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Memoirs from below: twentieth-century narratives of the Irish in Britain

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dc.contributor.advisor O'Toole, Tina O'Keeffe, Robert 2014-11-10T17:04:43Z 2014-11-10T17:04:43Z 2013
dc.description peer-reviewed en_US
dc.description.abstract This thesis examines twentieth-century memoirs and autobiographies from Irish migrants to Britain, focusing particularly on the period 1930–1960. This time period roughly corresponds with the peak of a sustained wave of migration between Ireland and Britain. The thesis seeks to explore the validity of stereotypes that have grown up around the Irish migrant community who settled in Britain at this time. These stereotypes, engrained at cultural and governmental levels, characterise the Irish migrant as male, hard-drinking, navvy-type figures. This thesis looks beyond the metonym and explores the individuality that hides behind a façade of homogeneity. The effectiveness and appeal of the genre of autobiography as a means of expressing the complexities of migrant experience is dealt with in the opening chapter. The thesis then scrutinises several texts drawn from the “navvy” tradition, identifying many common themes and tropes within this sub-genre. Ultimately, however, these texts prove to be highly individual, offering the author the opportunity to express individuality and difference from a position of safety within a distinct community. The experiences of Irish women migrants are also examined with particular attention paid to the possible reasons for a relative paucity of autobiographical texts from this section of the migrant community. This thesis identifies a tendency for women to view Britain as a haven or refuge rather than as a place of exile. It also looks at how Irish women were viewed as being more assimilable into British society. Conversely, it also documents how issues like transnational care served to destabilise precarious identities. The final chapter deals with memoirs from second-generation Irish migrants. These texts are marked by a distinct conflict between competing identities and ethnicities. Many of these second-generation texts document the mental strain of being Irish at home yet British to the wider world. The thesis concludes by noting that, while there are evident commonalities of experience within these migrant memoirs, they serve as an eloquent reminder that stereotypes are ultimately simplistic and reductive and belie the individuality of the migrant subject. en_US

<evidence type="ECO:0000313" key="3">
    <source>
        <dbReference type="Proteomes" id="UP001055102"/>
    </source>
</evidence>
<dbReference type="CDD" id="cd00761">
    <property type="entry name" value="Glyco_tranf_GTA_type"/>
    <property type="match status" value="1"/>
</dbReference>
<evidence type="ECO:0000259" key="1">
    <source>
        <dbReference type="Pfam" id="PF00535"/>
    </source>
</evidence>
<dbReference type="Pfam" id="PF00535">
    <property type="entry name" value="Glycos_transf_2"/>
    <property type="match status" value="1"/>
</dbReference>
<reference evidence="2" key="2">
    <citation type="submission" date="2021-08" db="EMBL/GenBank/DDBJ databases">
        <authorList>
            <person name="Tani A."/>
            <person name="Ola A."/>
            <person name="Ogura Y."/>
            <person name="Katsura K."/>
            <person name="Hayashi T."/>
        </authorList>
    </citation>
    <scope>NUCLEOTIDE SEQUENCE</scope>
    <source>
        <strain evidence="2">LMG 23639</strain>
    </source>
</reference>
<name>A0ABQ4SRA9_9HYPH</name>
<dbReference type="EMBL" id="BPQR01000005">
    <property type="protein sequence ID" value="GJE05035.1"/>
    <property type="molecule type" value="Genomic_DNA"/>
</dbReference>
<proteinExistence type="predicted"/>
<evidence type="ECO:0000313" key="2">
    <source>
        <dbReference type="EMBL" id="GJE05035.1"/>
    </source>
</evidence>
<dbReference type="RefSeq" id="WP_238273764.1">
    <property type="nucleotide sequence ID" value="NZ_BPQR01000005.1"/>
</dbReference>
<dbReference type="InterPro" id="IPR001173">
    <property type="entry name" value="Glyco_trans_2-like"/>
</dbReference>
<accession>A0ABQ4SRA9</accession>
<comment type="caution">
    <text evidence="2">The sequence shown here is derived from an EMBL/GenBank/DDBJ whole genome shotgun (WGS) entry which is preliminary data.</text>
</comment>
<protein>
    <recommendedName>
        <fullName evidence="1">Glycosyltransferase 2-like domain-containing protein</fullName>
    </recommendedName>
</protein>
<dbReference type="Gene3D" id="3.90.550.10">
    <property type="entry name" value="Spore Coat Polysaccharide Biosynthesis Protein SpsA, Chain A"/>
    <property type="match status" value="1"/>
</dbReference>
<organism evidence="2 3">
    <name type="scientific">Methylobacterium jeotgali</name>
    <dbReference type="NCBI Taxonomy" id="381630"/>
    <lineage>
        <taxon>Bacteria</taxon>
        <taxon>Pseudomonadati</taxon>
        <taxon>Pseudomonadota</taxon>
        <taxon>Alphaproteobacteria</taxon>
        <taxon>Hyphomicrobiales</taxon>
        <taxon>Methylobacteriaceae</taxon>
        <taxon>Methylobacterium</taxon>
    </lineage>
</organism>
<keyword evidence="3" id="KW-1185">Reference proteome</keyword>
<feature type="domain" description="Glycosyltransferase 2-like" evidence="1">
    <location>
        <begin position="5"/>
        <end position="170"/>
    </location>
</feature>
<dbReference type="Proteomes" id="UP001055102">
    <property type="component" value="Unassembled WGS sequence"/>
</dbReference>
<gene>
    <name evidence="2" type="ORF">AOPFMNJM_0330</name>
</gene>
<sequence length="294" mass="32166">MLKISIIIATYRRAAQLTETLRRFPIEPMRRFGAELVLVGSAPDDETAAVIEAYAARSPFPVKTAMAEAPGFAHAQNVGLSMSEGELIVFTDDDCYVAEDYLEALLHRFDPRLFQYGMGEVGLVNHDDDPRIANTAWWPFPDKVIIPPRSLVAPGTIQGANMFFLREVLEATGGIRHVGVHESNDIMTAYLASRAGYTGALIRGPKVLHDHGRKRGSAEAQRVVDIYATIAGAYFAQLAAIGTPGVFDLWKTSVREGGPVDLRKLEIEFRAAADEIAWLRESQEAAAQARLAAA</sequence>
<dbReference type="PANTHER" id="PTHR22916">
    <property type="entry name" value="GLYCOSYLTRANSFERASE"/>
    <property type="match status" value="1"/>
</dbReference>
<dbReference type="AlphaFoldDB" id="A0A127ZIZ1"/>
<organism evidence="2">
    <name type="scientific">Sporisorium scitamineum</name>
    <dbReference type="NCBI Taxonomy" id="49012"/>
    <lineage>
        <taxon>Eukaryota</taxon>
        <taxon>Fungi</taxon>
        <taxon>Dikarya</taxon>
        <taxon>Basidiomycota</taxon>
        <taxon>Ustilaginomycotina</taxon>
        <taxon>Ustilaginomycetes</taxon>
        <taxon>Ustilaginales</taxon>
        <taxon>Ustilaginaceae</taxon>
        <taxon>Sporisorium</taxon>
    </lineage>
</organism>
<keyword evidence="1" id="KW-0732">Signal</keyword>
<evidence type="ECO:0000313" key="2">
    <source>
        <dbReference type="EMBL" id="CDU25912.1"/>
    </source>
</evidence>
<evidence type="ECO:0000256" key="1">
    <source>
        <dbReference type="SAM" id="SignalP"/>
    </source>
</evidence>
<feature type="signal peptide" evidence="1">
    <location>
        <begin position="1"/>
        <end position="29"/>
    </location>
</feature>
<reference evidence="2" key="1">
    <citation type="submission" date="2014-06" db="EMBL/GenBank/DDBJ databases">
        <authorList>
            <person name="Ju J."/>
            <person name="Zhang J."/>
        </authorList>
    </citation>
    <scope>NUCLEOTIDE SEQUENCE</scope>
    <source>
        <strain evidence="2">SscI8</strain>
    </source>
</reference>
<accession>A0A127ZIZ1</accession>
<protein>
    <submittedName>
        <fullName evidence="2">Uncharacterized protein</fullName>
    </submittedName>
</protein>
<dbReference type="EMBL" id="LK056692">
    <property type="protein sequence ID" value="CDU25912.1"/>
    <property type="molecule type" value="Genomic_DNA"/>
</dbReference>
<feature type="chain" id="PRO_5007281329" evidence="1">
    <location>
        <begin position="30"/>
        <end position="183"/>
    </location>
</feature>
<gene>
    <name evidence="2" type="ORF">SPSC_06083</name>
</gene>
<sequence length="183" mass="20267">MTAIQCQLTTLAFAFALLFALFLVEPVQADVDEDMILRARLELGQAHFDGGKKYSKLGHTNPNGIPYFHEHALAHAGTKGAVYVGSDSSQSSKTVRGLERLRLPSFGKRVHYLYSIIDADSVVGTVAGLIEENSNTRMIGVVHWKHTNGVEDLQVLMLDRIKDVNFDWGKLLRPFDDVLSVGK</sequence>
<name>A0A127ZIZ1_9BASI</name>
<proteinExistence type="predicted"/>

dc.language.iso eng en_US
dc.publisher University of Limerick en_US
dc.subject Irish migrants en_US
dc.subject Britain en_US
dc.subject Ireland en_US
dc.title Memoirs from below: twentieth-century narratives of the Irish in Britain en_US
dc.type info:eu-repo/semantics/masterThesis en_US
dc.type.supercollection all_ul_research en_US
dc.type.supercollection ul_published_reviewed en_US
dc.type.supercollection ul_theses_dissertations en_US
dc.rights.accessrights info:eu-repo/semantics/openAccess en_US

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